Researchers behind this discovery say the Mayan use of zeolite is the oldest known use of the mineral for water purification in the world, predating British scientist Robert Bacon's 1627 invention.
The 164 BC filtration system postdates a cloth filter known as the Hippocratic sleeve, which was developed in ancient Greece around 500 BC. But the Mayan method would have been much more effective at removing invisible contaminants such as bacteria or lead.
Scientists have a theory that zeolite sand may have been interspersed with petates, a leafy fabric, to create filters, which may have been embedded in porous limestone brick walls that the Maya installed in the water's path to the reservoir.
The Maya had a strange yet effective approach to agriculture. This included the “slice-and-consume system,” raised fields, terracing, concentrated crops, forestry, and fallow land. The fundamental staples of the Mayan diet were maize, beans, and squashes. Crops also included amaranth, bean stew peppers, sweet potatoes, manioc, tobacco, chaya, cotton, cacao, vanilla, and of course latex.
Experts have found that the Maya knew how to make elastic quite some time before Charles Goodyear, the tire giant firmly established the material in the mid-19th century. Alongside other Mesoamerican societies, the Maya made elastic from latex and mixed it with other plant substances to make elastic items with various properties, including bouncy balls.
The Maya took the latex from trees and blended it with the juice from vines to make elastic. The earliest use of elastic in Mesoamerica has been dated to 1600 BC, many centuries before vulcanization was invented. The Maya, similar to other Mesoamerican societies, used bouncy elastic balls to play their popular ball games.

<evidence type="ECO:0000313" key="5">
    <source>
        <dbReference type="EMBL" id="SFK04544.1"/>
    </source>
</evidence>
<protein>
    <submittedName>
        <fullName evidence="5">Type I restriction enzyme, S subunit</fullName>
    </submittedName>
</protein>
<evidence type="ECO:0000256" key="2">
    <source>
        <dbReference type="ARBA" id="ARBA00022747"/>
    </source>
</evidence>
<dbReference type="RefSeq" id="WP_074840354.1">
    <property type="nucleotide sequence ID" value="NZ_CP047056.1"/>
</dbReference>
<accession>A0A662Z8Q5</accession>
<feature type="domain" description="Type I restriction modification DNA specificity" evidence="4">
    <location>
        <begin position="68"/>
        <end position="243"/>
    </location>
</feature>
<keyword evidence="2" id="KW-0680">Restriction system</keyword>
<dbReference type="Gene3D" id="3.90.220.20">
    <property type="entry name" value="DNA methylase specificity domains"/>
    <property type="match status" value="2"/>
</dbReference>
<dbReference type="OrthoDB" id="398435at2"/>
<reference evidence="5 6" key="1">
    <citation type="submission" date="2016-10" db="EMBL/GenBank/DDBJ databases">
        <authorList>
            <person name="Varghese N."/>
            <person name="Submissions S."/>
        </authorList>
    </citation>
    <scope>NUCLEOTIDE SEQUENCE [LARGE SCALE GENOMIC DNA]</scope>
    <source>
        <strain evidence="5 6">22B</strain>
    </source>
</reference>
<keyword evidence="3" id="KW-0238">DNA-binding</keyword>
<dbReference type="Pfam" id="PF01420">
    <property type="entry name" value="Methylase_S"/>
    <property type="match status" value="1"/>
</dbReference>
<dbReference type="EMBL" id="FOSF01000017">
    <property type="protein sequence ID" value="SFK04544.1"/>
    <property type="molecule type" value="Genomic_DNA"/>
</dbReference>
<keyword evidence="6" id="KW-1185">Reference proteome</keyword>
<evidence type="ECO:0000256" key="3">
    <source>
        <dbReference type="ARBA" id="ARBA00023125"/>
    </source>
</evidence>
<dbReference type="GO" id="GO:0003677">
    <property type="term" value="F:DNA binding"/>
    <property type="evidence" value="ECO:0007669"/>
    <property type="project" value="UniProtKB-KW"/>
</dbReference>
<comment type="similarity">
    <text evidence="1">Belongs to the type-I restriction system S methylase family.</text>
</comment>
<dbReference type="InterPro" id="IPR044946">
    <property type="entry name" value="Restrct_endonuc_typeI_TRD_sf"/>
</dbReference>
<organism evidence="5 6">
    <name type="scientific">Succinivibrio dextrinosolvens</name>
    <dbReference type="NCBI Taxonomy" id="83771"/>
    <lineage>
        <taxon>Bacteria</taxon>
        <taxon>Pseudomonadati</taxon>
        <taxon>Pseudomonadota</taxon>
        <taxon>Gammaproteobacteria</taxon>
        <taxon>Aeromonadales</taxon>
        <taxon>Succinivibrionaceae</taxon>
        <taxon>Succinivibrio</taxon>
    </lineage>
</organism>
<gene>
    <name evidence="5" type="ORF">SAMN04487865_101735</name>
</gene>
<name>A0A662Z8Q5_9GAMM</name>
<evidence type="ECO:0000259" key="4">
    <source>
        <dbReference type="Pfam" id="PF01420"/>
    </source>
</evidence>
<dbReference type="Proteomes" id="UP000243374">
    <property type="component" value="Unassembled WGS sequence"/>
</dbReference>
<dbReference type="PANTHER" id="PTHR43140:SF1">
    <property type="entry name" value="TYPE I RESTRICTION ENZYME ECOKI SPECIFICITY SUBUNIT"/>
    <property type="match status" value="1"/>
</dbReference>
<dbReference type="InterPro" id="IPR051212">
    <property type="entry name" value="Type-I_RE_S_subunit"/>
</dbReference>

Everybody's favorite confectionery, Chocolate, was developed very early on in Mayan culture. They were able to develop a form of drink that was made from smashed cocoa beans that were so prized that it was often used as a form of currency.
Although it sounds as delicious as modern derivatives, it would not really be recognizable to us today. The word “chocolate” is said to come from the Mayan word “xocolatl” which means “bitter water”, which pretty much explains itself.
Around 250-900 AD, they started experimenting with different procedures like aged, simmered, ground, and blended with fixings. They even made a 'fiery' version by mixing in stew peppers and cornmeal. They tended to pour the liquid from one cup to another until a frothy foam appeared on top.
Unsurprisingly to us today, the Mayans thought so highly of Chocolate that they believed it was a form of "food of the gods". It is not uncommon to find images of cocoa pods painted on walls of stone temples and other Mayan artifacts often showing their gods imbibing it.
Cocoa was often consumed during religious ceremonies and marriage celebrations. All Mayans could enjoy cocoa, regardless of their social status.
For the Mayans, like other ancient civilizations, medicine was a mixture of religion and science. Medicinal activities tended to be practiced by priests who inherited their positions and received extensive training.
For the Mayans, health and ill-health were a matter of balance and imbalance. Balance equaled health and imbalance sickness.
They knew about stitches and often used human hair to suture wounds. They also regularly made casts to speed the healing and recovery of fractures and other bone breakages.
By all accounts, they were particularly skilled at dentistry and used iron pyrite as tooth fillings. Mayan 'witch doctors' were also skilled in creating prosthetics made from jade and turquoise and used obsidian for making cuts.
They also explore doing a type of healing with jade and obsidian pieces. Some were used as earrings, necklaces, or as a piece of decoration in their outfits. They studied the energy of these stones and used them to concentrate the good energies of someone and help him do better, regarding his illness.